You’re not too young, you do have enough assets, and don’t you want to make things easier for your loved ones after you pass away?
Since Oct. 16-22 is Estate Planning Week, let’s take this opportunity for a refresher on everything you need to know about how estate planning works.
In short, the process of estate planning involves determining and putting into place instructions for what happens to your possessions when you pass away and which of your trusted contacts may be tapped to watch over those assets when you are no longer here to do so.
But there are many common misconceptions about estate planning, ranging from being too young or not having enough assets to make estate planning worthwhile. In this article, I hope to set the record straight about estate planning so you can prepare for your future and generations to come.
Take stock of your goals
An estate plan can be as simple or as complicated as you want it to be. For some of us, an estate plan may require only a simple will in place to describe how your assets are divided at death. For people out there with lots of assets and complex goals, you might need a trust in place to administer your assets after death or even a combination of different trusts to accomplish those goals.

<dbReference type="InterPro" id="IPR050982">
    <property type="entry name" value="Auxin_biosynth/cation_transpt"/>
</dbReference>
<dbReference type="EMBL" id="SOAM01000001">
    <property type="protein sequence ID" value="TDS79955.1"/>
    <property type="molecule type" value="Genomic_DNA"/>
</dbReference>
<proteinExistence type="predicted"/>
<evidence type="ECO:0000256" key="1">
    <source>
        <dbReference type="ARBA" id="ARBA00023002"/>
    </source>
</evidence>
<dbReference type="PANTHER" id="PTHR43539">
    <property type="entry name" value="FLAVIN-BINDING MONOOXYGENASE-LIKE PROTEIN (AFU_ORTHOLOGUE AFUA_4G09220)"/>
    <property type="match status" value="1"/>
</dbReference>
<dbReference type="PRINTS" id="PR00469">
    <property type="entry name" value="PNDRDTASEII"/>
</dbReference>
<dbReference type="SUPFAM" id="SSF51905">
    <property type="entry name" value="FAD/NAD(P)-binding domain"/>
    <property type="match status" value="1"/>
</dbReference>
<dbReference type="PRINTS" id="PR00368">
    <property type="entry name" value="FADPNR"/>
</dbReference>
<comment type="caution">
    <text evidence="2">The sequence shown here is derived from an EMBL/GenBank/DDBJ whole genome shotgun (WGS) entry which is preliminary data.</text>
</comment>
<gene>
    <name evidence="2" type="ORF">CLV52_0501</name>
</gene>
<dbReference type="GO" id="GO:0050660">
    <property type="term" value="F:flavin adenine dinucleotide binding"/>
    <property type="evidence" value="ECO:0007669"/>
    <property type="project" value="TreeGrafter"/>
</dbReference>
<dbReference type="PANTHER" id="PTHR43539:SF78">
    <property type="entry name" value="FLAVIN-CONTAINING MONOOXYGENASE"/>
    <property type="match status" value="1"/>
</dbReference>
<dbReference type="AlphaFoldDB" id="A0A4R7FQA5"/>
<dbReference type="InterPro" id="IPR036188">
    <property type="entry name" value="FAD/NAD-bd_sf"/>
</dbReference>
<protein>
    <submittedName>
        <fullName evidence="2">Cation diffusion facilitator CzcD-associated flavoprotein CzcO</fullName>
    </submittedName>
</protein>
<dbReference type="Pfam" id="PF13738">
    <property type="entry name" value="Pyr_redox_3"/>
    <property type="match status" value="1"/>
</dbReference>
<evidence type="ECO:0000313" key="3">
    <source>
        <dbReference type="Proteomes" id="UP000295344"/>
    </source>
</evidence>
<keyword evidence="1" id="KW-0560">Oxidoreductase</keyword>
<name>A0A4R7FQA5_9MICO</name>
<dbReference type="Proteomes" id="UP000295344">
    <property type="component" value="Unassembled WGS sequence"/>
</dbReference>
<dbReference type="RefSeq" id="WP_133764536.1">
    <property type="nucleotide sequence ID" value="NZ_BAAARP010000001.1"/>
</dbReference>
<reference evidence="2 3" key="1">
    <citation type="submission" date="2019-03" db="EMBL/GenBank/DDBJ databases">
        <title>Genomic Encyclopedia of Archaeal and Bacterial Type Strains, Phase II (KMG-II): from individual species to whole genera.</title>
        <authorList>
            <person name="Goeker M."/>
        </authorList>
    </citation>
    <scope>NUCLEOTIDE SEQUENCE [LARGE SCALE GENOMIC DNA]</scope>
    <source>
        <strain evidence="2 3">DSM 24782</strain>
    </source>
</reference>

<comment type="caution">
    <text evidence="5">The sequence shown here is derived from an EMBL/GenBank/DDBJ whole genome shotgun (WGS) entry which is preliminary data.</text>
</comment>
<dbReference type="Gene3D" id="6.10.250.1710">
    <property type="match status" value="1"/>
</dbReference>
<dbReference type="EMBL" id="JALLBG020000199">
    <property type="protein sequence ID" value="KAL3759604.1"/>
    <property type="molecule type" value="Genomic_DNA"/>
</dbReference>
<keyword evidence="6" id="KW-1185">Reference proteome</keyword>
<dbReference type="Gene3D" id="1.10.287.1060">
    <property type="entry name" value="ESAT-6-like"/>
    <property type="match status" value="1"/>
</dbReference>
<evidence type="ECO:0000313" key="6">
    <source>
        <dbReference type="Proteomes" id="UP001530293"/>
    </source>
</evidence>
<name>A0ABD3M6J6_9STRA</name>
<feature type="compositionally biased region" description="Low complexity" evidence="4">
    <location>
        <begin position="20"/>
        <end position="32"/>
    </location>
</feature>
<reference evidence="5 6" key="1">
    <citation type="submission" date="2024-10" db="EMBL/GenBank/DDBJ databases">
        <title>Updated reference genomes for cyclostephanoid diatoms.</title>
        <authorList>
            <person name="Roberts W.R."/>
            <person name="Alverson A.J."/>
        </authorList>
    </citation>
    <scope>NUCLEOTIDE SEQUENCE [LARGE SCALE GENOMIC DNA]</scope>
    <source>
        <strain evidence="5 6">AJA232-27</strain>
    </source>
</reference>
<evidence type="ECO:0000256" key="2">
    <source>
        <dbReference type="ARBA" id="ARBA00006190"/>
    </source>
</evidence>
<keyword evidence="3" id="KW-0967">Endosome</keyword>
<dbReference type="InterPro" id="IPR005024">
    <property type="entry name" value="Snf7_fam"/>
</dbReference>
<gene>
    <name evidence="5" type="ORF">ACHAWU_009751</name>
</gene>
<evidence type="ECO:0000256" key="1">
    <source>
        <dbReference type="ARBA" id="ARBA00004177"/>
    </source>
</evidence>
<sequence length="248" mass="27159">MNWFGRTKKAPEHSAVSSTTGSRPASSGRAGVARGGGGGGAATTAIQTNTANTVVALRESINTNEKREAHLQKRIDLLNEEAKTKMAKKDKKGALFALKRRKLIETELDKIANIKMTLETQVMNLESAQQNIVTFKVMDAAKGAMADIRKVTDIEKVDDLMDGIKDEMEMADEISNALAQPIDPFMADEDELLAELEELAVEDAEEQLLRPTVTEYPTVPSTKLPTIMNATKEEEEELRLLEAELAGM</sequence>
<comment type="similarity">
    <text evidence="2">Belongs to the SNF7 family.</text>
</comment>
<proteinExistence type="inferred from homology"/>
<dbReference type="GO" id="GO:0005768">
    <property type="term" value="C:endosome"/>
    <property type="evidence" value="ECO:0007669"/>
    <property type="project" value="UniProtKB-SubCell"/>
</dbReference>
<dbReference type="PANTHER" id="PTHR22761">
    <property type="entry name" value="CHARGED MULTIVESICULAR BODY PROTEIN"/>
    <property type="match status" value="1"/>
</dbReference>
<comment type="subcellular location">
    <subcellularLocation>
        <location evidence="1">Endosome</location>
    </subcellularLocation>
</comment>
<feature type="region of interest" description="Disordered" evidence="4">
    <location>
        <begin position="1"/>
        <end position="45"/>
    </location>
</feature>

For example, if you wanted to leave money aside for your grandkids, but didn’t want them to gain access to it until they reach a certain age, a specific trust for each beneficiary might be needed with descriptive language to explain what triggers (i.e., age) are required before assets pass to the grandkid free and clear.
For a husband and wife, an estate plan typically will leave the assets to the spouse that outlives the other and then. at the second spouse’s passing, follows more complicated instructions as to whom receives the assets. If you don’t have children or family to inherit assets, or simply don’t wish them to receive all your assets, you can also designate a charity or handful of charities to receive gifts of cash or other assets at your passing.